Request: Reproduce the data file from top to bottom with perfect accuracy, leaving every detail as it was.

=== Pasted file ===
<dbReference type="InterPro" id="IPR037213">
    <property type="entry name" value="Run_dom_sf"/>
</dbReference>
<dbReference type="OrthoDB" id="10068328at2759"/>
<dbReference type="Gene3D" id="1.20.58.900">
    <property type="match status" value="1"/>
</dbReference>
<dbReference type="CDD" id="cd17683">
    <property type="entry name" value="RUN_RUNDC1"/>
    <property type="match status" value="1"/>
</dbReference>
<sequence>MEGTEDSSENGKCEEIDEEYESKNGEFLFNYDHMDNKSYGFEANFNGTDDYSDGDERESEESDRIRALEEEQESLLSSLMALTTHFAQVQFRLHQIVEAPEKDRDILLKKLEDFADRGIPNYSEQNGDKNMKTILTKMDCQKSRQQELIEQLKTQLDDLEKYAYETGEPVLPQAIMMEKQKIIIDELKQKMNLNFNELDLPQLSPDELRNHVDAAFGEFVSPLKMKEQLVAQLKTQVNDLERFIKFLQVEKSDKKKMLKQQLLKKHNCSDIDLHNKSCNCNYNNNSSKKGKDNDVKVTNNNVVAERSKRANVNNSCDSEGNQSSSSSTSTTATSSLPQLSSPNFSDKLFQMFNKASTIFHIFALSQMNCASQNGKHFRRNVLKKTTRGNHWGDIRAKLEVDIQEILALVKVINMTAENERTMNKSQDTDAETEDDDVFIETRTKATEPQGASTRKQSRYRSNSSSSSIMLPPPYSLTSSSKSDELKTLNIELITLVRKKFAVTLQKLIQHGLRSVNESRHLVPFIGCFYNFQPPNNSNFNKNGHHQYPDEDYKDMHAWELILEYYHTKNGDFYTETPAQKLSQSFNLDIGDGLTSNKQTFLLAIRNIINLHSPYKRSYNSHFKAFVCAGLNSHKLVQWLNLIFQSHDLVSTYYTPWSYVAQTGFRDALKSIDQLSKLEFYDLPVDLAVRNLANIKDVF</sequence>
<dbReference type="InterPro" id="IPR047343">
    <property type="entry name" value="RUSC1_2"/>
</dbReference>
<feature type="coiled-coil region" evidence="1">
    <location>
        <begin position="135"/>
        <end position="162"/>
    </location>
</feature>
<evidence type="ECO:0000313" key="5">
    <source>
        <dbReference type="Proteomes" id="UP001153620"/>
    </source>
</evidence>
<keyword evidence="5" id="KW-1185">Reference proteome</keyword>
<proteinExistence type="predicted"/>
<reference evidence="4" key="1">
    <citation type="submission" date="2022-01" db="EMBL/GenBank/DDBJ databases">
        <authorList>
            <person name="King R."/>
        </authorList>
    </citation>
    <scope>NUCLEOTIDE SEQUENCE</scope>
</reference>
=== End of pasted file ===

<dbReference type="InterPro" id="IPR037213">
    <property type="entry name" value="Run_dom_sf"/>
</dbReference>
<dbReference type="OrthoDB" id="10068328at2759"/>
<dbReference type="Gene3D" id="1.20.58.900">
    <property type="match status" value="1"/>
</dbReference>
<dbReference type="CDD" id="cd17683">
    <property type="entry name" value="RUN_RUNDC1"/>
    <property type="match status" value="1"/>
</dbReference>
<sequence>MEGTEDSSENGKCEEIDEEYESKNGEFLFNYDHMDNKSYGFEANFNGTDDYSDGDERESEESDRIRALEEEQESLLSSLMALTTHFAQVQFRLHQIVEAPEKDRDILLKKLEDFADRGIPNYSEQNGDKNMKTILTKMDCQKSRQQELIEQLKTQLDDLEKYAYETGEPVLPQAIMMEKQKIIIDELKQKMNLNFNELDLPQLSPDELRNHVDAAFGEFVSPLKMKEQLVAQLKTQVNDLERFIKFLQVEKSDKKKMLKQQLLKKHNCSDIDLHNKSCNCNYNNNSSKKGKDNDVKVTNNNVVAERSKRANVNNSCDSEGNQSSSSSTSTTATSSLPQLSSPNFSDKLFQMFNKASTIFHIFALSQMNCASQNGKHFRRNVLKKTTRGNHWGDIRAKLEVDIQEILALVKVINMTAENERTMNKSQDTDAETEDDDVFIETRTKATEPQGASTRKQSRYRSNSSSSSIMLPPPYSLTSSSKSDELKTLNIELITLVRKKFAVTLQKLIQHGLRSVNESRHLVPFIGCFYNFQPPNNSNFNKNGHHQYPDEDYKDMHAWELILEYYHTKNGDFYTETPAQKLSQSFNLDIGDGLTSNKQTFLLAIRNIINLHSPYKRSYNSHFKAFVCAGLNSHKLVQWLNLIFQSHDLVSTYYTPWSYVAQTGFRDALKSIDQLSKLEFYDLPVDLAVRNLANIKDVF</sequence>
<dbReference type="InterPro" id="IPR047343">
    <property type="entry name" value="RUSC1_2"/>
</dbReference>
<feature type="coiled-coil region" evidence="1">
    <location>
        <begin position="135"/>
        <end position="162"/>
    </location>
</feature>
<evidence type="ECO:0000313" key="5">
    <source>
        <dbReference type="Proteomes" id="UP001153620"/>
    </source>
</evidence>
<keyword evidence="5" id="KW-1185">Reference proteome</keyword>
<proteinExistence type="predicted"/>
<reference evidence="4" key="1">
    <citation type="submission" date="2022-01" db="EMBL/GenBank/DDBJ databases">
        <authorList>
            <person name="King R."/>
        </authorList>
    </citation>
    <scope>NUCLEOTIDE SEQUENCE</scope>
</reference>